Flexible work arrangements and their impact on women in radiology: RSNA 2021 panel discussion summary sponsored by AAWR and more

Published:December 01, 2022DOI:


      • Flexible work arrangements remove barriers to career advancement, promote well-being and reduce burnout.
      • Flexible work arrangements by default give employees options to choose from and their choice can change over time.
      • Working from home is here to stay mainly in a hybrid style, allowing employees to work from home 1 to 3 days a week.
      • Negotiating workloads and work-life balance can have a significant role in improving women's long-term career prospects.
      • Encouraging men to take parental time off will reduce stereotypes about women's lower productivity.


      There is an ongoing trend in the direction of flexible work arrangements in which employees can decide where and when to work. Multiple studies have demonstrated a significant decrease in associated job-related stress, improved job satisfaction, job autonomy, and collaboration when flexible work arrangements exist. However, some have reported increased workload and home spillover to work.1 The American Association for Women in Radiology (AAWR) convened a panel of radiologist presenters with diverse backgrounds who shared their own experiences with flexible work arrangements at the Radiological Society of North America (RSNA) 2021 Scientific Assembly and Annual Meeting. This manuscript summarizes the discussion and reviews various aspects of workplace flexibility.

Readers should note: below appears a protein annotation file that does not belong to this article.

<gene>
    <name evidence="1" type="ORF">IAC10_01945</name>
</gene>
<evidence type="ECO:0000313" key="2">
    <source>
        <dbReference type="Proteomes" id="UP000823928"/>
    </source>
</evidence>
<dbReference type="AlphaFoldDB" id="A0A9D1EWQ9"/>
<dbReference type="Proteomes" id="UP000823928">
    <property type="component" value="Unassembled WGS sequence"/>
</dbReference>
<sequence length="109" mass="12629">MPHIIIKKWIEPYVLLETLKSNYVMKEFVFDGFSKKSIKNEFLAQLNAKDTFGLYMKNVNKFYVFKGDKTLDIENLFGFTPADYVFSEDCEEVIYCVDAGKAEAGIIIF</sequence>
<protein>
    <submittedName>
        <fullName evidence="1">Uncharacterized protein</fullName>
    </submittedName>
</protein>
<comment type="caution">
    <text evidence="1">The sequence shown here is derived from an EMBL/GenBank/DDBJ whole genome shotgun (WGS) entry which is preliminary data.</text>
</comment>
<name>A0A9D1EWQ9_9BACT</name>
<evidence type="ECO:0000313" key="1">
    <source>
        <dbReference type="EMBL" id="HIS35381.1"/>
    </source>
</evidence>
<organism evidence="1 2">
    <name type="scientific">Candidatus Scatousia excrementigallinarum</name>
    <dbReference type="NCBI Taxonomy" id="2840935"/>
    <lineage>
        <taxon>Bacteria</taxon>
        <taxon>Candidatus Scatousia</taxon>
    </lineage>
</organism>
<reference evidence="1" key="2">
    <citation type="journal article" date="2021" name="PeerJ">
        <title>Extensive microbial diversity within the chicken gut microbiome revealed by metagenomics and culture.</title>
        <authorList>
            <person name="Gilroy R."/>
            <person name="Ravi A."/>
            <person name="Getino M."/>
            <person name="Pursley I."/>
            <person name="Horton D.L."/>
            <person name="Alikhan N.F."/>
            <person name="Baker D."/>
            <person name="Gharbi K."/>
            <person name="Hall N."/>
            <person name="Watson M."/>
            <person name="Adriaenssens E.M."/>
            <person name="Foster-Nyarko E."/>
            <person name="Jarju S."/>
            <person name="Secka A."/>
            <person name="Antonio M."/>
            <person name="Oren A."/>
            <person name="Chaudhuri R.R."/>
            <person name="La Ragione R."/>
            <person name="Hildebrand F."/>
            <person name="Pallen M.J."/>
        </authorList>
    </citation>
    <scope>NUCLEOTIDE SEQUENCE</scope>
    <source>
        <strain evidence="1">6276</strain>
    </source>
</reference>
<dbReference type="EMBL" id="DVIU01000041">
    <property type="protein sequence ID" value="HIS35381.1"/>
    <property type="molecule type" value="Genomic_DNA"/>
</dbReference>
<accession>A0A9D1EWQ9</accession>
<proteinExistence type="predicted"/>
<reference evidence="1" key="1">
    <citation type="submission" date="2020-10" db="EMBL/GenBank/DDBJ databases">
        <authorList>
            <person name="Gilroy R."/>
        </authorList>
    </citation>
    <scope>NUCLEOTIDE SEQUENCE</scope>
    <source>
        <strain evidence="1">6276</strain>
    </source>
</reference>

The RSNA 2021 AAWR-sponsored panel on workplace flexibility reviewed the current state of different work arrangements available for radiologists and addressed future strategies for implementing workplace flexibility. The panelists addressed the imperatives and key factors for the availability of diverse opportunities and ways to foster future opportunities. Matters discussed included differences in the availability of flexible work arrangements in the healthcare system compared to other industries, normalizing flexible work arrangements at the organization level, underutilization of currently available flexible work arrangements, part-time positions and stigma associated with them, thriving in a part-time capacity, workplace flexibility options for radiology residents and fellows and successfully implementing workplace flexibility at institutions. The panel ended with a call to action to develop toolkits with effective resources to support implementing flexible workplace opportunities.


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